January 7th, 2014
Is It Time to Sunset the Holter Monitor?
CardioExchange’s John Ryan interviews Paddy M. Barrett about his research group’s study, published in the American Journal of Medicine, comparing 24-hour Holter monitoring with the Zio Patch 14-day single-lead ECG device.
One hundred forty-six patients who had been referred for evaluation of cardiac arrhythmias underwent simultaneous ambulatory ECG recording with a conventional 24-hour Holter monitor and with the single-lead Zio Patch 14-day adhesive patch monitor. Over the total wear time of both devices, the adhesive patch monitor detected significantly more arrhythmia events than the Holter monitor did (96 vs. 61). During the initial, simultaneous 24-hour monitoring period for the two devices, the Zio Patch monitor detected significantly fewer events than the Holter monitor (52 vs. 61). The maker of Zio Patch partly funded the study.
Ryan: Why did you compare a 24-hour device (Holter monitor) with a 14-day device (Zio Patch)? Did that affect your results?
Barrett: The most commonly used platform for detecting cardiac arrhythmias is the Holter monitor, which (with some modifications) has been used since the 1960s. Typically, Holter monitoring is conducted for 24 hours, as in our study. With the explosion in novel biosensors, we felt that a direct comparison of the Holter monitor, as it is traditionally used, with a novel 14-day patch sensor was a valuable question to answer in assessing incremental benefits in arrhythmia detection.
Ryan: Why do you think the Zio device missed some events in the first 24 hours? If a patient agrees to only 24 hours of monitoring, can Zio be recommended for this purpose, given the evidence to date?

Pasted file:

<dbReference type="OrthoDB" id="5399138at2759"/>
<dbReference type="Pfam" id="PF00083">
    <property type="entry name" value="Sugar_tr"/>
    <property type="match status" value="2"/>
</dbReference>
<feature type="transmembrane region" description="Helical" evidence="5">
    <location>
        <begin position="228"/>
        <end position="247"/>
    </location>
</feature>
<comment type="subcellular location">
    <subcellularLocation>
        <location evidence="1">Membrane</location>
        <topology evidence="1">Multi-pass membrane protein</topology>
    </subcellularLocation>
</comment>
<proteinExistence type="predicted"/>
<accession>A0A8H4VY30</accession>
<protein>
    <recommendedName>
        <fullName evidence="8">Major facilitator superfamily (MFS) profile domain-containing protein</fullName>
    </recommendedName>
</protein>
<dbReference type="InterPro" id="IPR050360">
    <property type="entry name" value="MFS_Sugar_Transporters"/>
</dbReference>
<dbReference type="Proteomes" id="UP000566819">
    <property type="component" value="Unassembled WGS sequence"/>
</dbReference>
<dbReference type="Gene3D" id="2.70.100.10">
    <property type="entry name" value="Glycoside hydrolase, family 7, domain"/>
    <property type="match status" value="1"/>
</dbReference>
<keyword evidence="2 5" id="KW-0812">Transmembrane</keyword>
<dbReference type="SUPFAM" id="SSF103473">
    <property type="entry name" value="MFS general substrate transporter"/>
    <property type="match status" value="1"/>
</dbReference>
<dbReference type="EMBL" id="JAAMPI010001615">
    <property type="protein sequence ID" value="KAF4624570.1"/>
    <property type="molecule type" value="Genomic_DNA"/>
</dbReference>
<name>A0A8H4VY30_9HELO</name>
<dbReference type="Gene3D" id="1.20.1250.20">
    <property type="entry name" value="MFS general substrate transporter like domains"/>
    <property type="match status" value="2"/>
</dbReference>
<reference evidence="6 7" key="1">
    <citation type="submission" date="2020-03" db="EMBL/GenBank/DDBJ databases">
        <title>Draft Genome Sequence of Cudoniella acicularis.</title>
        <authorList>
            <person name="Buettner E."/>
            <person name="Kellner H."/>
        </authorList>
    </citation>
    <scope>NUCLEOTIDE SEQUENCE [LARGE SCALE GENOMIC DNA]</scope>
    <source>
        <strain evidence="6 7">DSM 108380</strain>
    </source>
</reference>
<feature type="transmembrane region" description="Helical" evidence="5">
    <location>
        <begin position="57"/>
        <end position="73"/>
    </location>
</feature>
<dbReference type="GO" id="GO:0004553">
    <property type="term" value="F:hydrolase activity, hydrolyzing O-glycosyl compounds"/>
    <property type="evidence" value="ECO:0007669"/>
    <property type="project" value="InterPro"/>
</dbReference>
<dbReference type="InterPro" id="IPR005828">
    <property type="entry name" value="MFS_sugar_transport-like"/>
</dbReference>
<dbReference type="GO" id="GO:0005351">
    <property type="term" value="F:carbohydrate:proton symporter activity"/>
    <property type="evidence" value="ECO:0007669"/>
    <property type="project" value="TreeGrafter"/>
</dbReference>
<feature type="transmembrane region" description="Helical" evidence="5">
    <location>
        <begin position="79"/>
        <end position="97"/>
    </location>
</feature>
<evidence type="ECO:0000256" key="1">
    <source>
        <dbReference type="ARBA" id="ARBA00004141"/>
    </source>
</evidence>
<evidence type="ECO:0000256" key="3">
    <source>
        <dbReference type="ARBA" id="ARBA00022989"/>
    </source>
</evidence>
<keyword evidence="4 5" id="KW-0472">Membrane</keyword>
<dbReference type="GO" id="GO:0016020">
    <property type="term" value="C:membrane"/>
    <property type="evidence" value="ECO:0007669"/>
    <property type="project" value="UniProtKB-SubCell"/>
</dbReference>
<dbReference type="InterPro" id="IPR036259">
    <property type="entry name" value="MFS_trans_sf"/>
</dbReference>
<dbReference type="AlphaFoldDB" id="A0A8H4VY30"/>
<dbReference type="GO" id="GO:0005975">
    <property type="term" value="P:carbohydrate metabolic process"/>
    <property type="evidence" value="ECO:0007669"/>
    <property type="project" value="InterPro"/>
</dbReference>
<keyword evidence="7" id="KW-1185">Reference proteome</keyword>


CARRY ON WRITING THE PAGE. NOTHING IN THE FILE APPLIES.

Barrett: We believe the Zio Patch can be used for any duration up to at least 14 days. A crucial factor, of course, is the potential frequency of arrhythmias in the monitored patients, some of whom will be asymptomatic (the longer the monitoring period, the better).
The primary reason that Zio Patch did not detect some arrhythmia events in the first 24 hours was that our study defined events by very short episodes, often only four sequential beats. The Zio Patch detected these, but because the raw data were initially screened by an iRhythm physician who prepared the report, some of those very short episodes were not included in the report. iRhythm now populates all arrhythmia events to the report.
Ryan: What was the rate of allergic reactions in the study? Will chest hair, adiposity and emphysema interfere with detection of events?
Barrett: Allergic reactions were very infrequent. This has been a major area of focus in this area, as high rates of skin allergy in patients have been documented for historical devices. Even up to 14 days, we had very few skin reactions. A small section of chest hair was shaved to apply the device, but we did not find that additional adiposity or larger lung volumes impeded arrhythmia detection.
Ryan: When can providers start prescribing the Zio device — and how?
Barrett: The Zio Patch is available right now and can be prescribed in two ways. First, the physician can purchase a stock and apply the device in the office; the patient returns the device to iRhythm by mail for analysis and generation of a report, which is made available to the ordering physician. Second, the physician can have the device independently mailed to the patient, who then self-applies it.
Ryan: Is it realistic that the Zio device will replace the Holter monitor any time in the foreseeable future?
Barrett: Absolutely — this device and others like it will replace the Holter monitor. Using a device the size of a VHS cassette with multiple wires and stickers is just not a suitable method for detecting arrhythmia events when novel biosensor platforms exist (and will evolve even further). It is not a technology of the future; it is a technology of today.
Given Dr. Barrett’s analysis, what do you think the future of arrhythmia-detection devices like Zio Patch will be?